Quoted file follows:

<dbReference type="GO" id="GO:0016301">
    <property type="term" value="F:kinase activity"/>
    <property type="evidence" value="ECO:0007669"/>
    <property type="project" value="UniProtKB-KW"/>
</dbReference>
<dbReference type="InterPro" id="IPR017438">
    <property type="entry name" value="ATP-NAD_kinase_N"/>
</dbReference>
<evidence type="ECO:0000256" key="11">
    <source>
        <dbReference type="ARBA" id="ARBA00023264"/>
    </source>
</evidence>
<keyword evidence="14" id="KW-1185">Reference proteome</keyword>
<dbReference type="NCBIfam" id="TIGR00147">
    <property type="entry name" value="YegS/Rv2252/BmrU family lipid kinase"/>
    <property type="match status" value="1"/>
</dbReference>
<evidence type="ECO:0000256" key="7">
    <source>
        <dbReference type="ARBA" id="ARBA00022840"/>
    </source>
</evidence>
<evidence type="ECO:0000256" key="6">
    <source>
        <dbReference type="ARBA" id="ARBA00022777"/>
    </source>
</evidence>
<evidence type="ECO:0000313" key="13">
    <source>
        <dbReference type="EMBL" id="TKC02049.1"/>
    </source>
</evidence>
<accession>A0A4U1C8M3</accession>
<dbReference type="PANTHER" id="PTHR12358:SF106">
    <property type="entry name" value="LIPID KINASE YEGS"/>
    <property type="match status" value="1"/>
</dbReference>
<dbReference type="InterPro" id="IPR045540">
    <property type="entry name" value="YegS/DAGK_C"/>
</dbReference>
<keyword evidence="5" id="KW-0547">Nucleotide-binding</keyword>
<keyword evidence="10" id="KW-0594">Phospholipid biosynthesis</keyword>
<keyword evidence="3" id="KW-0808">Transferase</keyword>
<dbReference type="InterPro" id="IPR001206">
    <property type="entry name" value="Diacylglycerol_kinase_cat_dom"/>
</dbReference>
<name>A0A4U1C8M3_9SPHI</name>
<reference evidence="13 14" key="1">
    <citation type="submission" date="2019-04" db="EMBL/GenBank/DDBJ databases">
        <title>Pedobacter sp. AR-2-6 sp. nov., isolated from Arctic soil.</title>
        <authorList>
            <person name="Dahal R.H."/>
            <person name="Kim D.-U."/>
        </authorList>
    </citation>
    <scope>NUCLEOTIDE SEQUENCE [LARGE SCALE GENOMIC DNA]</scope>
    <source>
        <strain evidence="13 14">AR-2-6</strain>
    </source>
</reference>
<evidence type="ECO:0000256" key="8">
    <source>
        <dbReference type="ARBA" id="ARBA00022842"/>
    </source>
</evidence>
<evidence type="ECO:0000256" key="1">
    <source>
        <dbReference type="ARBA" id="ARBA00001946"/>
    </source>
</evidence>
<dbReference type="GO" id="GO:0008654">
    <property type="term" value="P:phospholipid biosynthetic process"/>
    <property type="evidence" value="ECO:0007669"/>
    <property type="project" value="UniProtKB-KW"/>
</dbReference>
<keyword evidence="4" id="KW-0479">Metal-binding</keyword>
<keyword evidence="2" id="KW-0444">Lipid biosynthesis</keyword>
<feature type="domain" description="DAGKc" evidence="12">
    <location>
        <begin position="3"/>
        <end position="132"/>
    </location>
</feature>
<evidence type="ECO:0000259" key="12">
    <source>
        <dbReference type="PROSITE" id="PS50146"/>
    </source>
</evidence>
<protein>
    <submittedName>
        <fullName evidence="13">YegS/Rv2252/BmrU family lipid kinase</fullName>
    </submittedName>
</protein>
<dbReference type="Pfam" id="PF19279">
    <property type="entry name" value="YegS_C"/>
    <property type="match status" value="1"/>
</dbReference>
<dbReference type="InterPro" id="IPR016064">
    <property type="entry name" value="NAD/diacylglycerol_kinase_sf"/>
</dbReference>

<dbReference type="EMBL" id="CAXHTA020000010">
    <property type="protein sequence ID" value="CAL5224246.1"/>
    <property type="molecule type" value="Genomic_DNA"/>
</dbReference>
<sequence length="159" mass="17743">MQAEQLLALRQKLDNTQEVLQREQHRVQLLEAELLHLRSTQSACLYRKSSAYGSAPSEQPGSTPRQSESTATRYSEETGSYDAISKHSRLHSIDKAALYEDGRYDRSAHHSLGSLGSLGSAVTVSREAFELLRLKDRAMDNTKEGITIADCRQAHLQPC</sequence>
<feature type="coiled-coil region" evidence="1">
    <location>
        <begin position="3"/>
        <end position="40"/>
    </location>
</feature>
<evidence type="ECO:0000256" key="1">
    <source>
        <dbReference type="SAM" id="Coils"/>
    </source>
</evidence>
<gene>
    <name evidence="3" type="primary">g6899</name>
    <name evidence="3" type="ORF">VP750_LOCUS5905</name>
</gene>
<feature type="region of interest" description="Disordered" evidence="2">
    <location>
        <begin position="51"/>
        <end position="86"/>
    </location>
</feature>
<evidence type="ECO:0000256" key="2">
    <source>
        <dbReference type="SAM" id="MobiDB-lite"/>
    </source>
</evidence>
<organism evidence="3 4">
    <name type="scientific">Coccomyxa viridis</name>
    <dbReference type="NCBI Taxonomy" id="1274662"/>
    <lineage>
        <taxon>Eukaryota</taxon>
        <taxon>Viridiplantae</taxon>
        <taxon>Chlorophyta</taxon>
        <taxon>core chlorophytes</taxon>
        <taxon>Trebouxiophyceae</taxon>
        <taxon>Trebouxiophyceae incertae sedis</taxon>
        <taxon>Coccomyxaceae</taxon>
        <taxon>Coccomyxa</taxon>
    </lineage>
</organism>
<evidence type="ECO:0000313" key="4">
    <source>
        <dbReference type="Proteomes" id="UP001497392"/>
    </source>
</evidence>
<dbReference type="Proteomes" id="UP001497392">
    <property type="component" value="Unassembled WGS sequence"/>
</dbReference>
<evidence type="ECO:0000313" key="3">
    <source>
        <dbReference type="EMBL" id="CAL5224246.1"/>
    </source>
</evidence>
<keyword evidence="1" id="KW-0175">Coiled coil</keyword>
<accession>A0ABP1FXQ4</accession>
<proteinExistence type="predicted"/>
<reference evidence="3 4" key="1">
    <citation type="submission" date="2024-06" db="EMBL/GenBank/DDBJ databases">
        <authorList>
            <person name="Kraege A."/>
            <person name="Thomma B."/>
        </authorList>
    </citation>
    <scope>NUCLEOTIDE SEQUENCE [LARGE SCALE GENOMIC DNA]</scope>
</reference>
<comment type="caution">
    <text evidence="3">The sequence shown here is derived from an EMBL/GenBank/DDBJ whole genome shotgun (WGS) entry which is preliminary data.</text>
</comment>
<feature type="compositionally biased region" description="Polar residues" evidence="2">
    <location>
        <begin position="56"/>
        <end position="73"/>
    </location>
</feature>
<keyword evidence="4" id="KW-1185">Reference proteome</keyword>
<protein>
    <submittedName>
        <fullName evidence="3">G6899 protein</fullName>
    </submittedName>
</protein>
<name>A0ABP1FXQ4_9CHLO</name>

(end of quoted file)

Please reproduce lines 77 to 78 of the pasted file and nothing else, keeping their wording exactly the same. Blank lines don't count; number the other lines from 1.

<keyword evidence="4" id="KW-0479">Metal-binding</keyword>
<keyword evidence="2" id="KW-0444">Lipid biosynthesis</keyword>